Here is why you need to pay attention to the stock market

I never liked the stock market. I couldn't understand it. I couldn't deal with people who constantly talked about it. I didn't care if it went up, down or sideways.

That is, until I worked as a business producer. There were a few major market tumbles and that's when I realised how I affected I was by the stock market. 

I quickly learned how the stock market touches our day to day lives in more ways than we can imagine.

Even though you may never have had anything directly to do with the market and don't intent to have anything to do with it, it can still affect you.

And that is why we need to pay attention because the things that are happening on the stock market affect the rest of the economy. These economic signals are all around us. It’s really about us using our heads and watching what’s going on in our everyday lives.

Have you noticed how the packaging of products is getting smaller? All of a sudden you pay the same price for certain food items in the supermarket, but yet the packaging is slightly smaller. I've also noticed that clothes are getting cheaper and cheaper but have you noticed how the quality is dropping?

What are all these signals telling us about what’s going on? With the quality of clothes dropping, that’s telling you that in the emerging markets huge amounts of clothes are made today in China, and the cost of living is actually going up in those places and the demand is higher. In order to keep the price of clothing lower, the quality drops. And that means that our cost of living is going up.

What’s happening here is a basic concept called inflation. As we keep seeing, inflation is a force to contend with.

Now, why is this important?  These everyday signals that are all around us show us where prices are going and where we need to be positioning ourselves in order to stay ahead of things. When prices are rising and we are not pricing ourselves, our products or our services appropriately then we are placing ourselves in a dangerous position of weakness.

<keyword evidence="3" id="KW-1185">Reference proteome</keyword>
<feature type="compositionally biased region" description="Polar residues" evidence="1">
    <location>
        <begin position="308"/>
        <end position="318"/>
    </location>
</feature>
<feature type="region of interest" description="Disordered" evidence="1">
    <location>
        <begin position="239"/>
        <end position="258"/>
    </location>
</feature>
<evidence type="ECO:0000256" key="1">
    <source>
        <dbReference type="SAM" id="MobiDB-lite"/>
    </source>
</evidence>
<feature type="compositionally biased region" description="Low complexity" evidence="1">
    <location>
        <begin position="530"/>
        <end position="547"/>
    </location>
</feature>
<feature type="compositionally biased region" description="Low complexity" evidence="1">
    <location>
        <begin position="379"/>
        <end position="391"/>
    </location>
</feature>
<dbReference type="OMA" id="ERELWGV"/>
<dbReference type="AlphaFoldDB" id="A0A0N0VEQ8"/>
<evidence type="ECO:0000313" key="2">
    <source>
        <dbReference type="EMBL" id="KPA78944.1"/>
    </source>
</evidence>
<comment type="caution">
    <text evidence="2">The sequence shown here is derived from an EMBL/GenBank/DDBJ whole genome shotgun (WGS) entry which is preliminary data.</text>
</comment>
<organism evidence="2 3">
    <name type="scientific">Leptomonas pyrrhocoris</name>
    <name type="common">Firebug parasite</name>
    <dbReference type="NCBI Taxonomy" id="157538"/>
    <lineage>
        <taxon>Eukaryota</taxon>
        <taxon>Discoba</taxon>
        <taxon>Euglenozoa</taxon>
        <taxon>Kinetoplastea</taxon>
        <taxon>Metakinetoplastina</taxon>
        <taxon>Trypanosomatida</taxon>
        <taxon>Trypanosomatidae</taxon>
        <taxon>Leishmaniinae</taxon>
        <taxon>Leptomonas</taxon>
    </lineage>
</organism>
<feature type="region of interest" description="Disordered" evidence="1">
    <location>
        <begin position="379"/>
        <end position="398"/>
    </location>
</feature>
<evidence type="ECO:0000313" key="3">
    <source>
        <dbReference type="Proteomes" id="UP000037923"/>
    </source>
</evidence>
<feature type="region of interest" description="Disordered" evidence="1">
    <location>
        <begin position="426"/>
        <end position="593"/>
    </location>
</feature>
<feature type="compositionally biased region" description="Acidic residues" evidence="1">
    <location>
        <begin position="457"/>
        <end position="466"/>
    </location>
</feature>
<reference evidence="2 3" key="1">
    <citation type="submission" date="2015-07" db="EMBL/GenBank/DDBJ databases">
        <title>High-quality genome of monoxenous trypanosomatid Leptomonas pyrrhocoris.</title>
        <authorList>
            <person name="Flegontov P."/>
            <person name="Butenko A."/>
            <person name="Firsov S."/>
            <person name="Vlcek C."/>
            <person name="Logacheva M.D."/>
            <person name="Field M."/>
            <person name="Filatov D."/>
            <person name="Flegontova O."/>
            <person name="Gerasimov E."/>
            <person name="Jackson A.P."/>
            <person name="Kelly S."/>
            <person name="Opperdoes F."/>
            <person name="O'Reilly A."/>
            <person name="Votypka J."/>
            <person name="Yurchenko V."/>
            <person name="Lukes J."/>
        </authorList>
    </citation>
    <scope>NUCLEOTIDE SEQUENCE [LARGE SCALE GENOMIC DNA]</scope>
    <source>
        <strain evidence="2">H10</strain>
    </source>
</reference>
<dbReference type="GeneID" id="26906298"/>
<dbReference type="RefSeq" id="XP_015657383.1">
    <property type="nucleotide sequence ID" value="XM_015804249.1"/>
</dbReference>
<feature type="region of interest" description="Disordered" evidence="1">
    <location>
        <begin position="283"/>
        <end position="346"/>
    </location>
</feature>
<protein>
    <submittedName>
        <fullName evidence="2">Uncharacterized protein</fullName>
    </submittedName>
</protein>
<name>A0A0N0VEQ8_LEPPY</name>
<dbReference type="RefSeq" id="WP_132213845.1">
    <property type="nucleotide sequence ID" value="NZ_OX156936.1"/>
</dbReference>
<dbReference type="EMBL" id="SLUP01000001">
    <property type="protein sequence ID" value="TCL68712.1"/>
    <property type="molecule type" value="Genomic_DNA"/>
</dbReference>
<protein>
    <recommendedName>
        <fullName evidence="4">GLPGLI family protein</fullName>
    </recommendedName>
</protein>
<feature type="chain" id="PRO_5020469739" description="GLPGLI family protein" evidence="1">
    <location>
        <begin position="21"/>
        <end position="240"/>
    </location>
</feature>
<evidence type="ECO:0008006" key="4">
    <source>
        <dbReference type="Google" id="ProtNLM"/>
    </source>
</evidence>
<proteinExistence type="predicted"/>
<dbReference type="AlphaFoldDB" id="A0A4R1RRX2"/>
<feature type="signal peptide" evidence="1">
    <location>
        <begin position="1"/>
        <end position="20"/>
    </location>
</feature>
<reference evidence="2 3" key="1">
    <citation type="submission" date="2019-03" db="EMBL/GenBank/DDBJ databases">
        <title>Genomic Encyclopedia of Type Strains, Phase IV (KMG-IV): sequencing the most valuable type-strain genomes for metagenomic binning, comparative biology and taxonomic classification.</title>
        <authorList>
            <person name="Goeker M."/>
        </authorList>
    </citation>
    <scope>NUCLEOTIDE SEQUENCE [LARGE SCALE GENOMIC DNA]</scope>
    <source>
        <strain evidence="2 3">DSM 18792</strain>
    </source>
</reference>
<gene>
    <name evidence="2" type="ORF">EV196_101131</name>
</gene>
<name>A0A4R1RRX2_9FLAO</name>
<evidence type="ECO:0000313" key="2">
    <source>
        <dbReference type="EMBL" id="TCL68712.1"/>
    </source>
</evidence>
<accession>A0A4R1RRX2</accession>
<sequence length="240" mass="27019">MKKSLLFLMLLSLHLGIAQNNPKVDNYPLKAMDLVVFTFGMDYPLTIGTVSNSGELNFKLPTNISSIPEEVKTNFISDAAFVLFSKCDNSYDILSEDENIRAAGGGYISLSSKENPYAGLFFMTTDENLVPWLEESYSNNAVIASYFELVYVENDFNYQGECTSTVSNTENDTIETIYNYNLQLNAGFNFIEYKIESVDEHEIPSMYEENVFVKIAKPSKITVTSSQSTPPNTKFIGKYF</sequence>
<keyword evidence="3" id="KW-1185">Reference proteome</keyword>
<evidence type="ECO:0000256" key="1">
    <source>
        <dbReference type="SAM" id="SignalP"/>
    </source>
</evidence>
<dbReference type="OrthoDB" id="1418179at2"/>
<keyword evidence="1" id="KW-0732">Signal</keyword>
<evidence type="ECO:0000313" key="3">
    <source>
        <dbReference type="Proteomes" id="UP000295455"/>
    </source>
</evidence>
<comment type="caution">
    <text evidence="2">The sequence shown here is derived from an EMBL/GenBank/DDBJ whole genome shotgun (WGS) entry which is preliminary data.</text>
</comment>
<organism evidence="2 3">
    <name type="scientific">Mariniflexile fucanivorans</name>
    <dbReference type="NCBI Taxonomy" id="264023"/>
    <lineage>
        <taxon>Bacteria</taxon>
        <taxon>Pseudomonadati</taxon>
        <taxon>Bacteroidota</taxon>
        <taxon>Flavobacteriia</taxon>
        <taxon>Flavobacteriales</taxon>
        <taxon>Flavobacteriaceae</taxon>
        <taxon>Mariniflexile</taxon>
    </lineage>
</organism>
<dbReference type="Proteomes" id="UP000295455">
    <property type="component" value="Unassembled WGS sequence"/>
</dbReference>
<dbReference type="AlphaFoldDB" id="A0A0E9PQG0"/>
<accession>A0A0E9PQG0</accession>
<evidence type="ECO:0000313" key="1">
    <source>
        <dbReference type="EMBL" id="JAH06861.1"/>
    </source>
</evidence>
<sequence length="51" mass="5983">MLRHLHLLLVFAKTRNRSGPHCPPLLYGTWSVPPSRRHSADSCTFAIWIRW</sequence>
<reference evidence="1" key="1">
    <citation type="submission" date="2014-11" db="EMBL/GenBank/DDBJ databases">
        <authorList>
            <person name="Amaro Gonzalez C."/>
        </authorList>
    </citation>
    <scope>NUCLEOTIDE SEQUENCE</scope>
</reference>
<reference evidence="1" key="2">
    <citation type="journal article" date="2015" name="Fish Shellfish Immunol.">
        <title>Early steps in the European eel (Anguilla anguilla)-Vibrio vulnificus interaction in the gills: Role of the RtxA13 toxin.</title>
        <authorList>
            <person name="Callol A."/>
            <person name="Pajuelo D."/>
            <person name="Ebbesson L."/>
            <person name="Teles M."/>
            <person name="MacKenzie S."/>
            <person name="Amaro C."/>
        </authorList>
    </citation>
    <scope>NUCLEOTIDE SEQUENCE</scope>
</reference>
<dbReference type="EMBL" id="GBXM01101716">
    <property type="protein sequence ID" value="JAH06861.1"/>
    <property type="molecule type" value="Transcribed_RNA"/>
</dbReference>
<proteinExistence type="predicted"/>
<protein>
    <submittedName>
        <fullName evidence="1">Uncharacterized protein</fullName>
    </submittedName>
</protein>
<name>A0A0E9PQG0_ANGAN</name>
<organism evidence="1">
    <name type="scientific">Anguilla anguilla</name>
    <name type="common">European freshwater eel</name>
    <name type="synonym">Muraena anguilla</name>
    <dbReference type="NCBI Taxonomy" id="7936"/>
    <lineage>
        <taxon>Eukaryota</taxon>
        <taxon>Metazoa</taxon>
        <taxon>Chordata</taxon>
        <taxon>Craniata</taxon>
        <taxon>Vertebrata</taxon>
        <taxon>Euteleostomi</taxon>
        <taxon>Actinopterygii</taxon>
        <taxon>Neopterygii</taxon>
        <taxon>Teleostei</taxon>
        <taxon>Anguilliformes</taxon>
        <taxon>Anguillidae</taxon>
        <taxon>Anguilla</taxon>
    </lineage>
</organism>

Sadly as women in general, we tend to earn less than men. We tend to find it very hard to price ourselves, to value ourselves and then to negotiate the right price for what it is we do be at that salary or charging for services that we do or even products that we sell or charging in our businesses.

This means we remain behind the curve and this is dangerous because later on, if we’re not staying ahead of the rising prices, then actually we’re slowly getting poorer and inflation is making us poorer. It’s really important for us as women to think about this. We need to be savvy here. We need to stay ahead of this inflation game and we need to understand what’s going on and we need to watch it in our everyday surroundings around us.

So how do you know  what to look out for? You can’t, at least not perfectly. But by following a few simple guidelines, you can avoid getting caught up in the hype and stay focused on what really matters.

Ignore the day-to-day moves. Economist Eugene Fama won a Nobel Prize for demonstrating that the stock market is a “random walk” — its short-term moves don’t reveal anything about the long-term trend.

Look beyond SA stocks.  One hint that the recent volatility is worth your attention is that it hasn’t been confined to the stock market, or to SA. It has hit international markets, government bonds and currencies, too. And the various moves generally make sense together.

Keep it in context. It’s also worth keeping the whole market in context.

Many factors can influence your financial well-being. The more you know about these factors, the better you can cope with them. To ignore them can be dangerous. Keeping up to date on certain key aspects will help you to manage your own personal finance better and take advantage of opportunities in your work place or business that you might not have previously recognised.

Do you pay attention to the stock market?

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